How much sodium is needed to correct Na+ concentration from 115 mEq/L to 125 mEq/L in a 60-kg man? a. 90 mEq/L b. 180 mEq/L c. 360 mEq/L T [ The quantity of Na+ required to increase the plasma Na+ concentration by a given amount is estimated by multiplying the deficit in plasma Na+ concentration by the total body water. Normally, total body water is 60% of lean body weight in men (50% of lean body weight in women). In this question sodium needed is 125 115 X 60 X 0.60 = 360 mEq/L.] d. 720 mEq/L e. 1440 mEq/L What is the treatment for severe hyponatraemia and convulsions? a. IV furosemide b. Dialysis c. Hypertonic sodium chloride T [ The symptoms and treatment for hyponatraemia depends on the rate of development and severity of hyponatraemia. If hyponatraemia has developed rapidly (over hours to days), cerebral edema may develop. In such circumstances, it is safe to correct the plasma sodium relatively rapidly. Infusion of hypertonic (3%) sodium chloride solutions may be indicated, especially when the patient is obtunded or convulsing.] d. Phenytoin 100mg every 8 hours e. Half-normal saline What is the treatment for severe asymptomatic chronic hyponatraemia? a. Hypertonic sodium chloride [ Rapid correction of hyponatraemia which has developed slowly (over weeks to months) can cause brain damage (central pontine myelinolysis). Cerebral cells adapt to slowly developing hyponatraemia and hypoosmolality by reducing the intracellular osmolality, thus maintaining normal cell volume. Rapid correction of hyponatraemia will cause an abrupt increase in extracellular osmolality. Rapid increase in extracellular osmolality can lead to water shifting out of the cerebral neurons, abruptly reducing their volume and risking detachment from their myelin sheaths ('myelinolysis'). Therefore, rate of correction of the plasma Na concentration in chronic asymptomatic hyponatraemia should not exceed 10 mEq/L/day.] b. Water and salt restriction T c. Demeclocycline [ Demeclocycline inhibits renal tubular responsiveness to ADH, leading to increased water excretion. Onset of action is 3 to 6 days.] d. V2-receptor antagonists [ V2-receptor antagonists (conivaptan) will likely become the first-line treatment for euvolemic and hypervolemic hypernatremia.] e. Furosemide [ Furosemide in combination with sodium chloride tablets will increase urine volume and allow more water intake.]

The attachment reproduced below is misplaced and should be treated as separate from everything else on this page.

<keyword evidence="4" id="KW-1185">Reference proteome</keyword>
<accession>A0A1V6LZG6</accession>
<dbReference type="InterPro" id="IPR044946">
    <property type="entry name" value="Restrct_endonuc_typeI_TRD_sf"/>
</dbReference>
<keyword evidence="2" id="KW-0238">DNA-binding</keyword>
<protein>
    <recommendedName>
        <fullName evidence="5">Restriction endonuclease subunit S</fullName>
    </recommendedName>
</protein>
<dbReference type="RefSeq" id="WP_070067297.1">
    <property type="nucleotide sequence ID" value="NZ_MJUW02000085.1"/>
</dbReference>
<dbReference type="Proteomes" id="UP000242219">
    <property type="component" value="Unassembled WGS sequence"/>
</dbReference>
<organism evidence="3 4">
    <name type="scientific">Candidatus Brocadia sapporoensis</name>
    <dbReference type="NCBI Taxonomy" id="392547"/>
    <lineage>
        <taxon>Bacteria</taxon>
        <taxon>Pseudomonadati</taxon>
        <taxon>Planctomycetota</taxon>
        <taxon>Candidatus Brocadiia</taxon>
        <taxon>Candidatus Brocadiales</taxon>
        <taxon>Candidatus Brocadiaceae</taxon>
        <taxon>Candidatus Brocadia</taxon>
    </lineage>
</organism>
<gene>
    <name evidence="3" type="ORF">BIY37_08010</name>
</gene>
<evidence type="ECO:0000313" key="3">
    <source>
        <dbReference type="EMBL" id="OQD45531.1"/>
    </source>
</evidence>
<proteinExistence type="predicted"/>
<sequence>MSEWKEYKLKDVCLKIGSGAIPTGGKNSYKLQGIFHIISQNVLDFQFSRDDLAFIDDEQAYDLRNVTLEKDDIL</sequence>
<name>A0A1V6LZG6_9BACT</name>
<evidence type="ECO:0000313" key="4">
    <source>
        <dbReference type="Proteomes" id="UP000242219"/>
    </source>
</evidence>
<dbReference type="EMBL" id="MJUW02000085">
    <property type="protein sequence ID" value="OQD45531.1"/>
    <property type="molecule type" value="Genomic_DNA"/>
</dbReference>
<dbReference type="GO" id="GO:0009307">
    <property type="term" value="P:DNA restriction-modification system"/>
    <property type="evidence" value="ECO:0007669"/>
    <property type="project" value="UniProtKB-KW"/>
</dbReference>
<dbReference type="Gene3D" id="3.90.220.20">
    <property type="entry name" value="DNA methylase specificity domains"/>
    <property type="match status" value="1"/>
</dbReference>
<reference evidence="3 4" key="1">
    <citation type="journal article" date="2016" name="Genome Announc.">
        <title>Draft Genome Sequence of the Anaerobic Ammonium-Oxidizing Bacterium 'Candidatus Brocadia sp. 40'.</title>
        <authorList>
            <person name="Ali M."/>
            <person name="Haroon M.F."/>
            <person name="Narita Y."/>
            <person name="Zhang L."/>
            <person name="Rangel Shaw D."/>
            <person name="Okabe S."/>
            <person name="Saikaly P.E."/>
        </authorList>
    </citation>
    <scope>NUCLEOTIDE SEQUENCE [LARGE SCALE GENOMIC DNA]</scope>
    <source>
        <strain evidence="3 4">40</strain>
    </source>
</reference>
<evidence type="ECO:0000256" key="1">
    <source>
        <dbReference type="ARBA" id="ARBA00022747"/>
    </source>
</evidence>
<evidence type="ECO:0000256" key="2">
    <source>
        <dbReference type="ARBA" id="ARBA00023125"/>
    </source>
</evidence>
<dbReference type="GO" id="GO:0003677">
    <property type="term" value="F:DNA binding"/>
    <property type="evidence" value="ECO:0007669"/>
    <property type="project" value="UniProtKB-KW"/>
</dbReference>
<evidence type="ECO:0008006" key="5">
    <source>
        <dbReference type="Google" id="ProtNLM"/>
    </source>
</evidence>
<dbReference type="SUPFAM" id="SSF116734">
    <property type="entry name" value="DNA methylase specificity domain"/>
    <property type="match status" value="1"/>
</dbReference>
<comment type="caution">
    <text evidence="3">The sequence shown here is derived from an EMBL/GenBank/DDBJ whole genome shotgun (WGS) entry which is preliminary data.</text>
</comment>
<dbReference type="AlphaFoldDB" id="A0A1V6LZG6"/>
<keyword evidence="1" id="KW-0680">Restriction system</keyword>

39)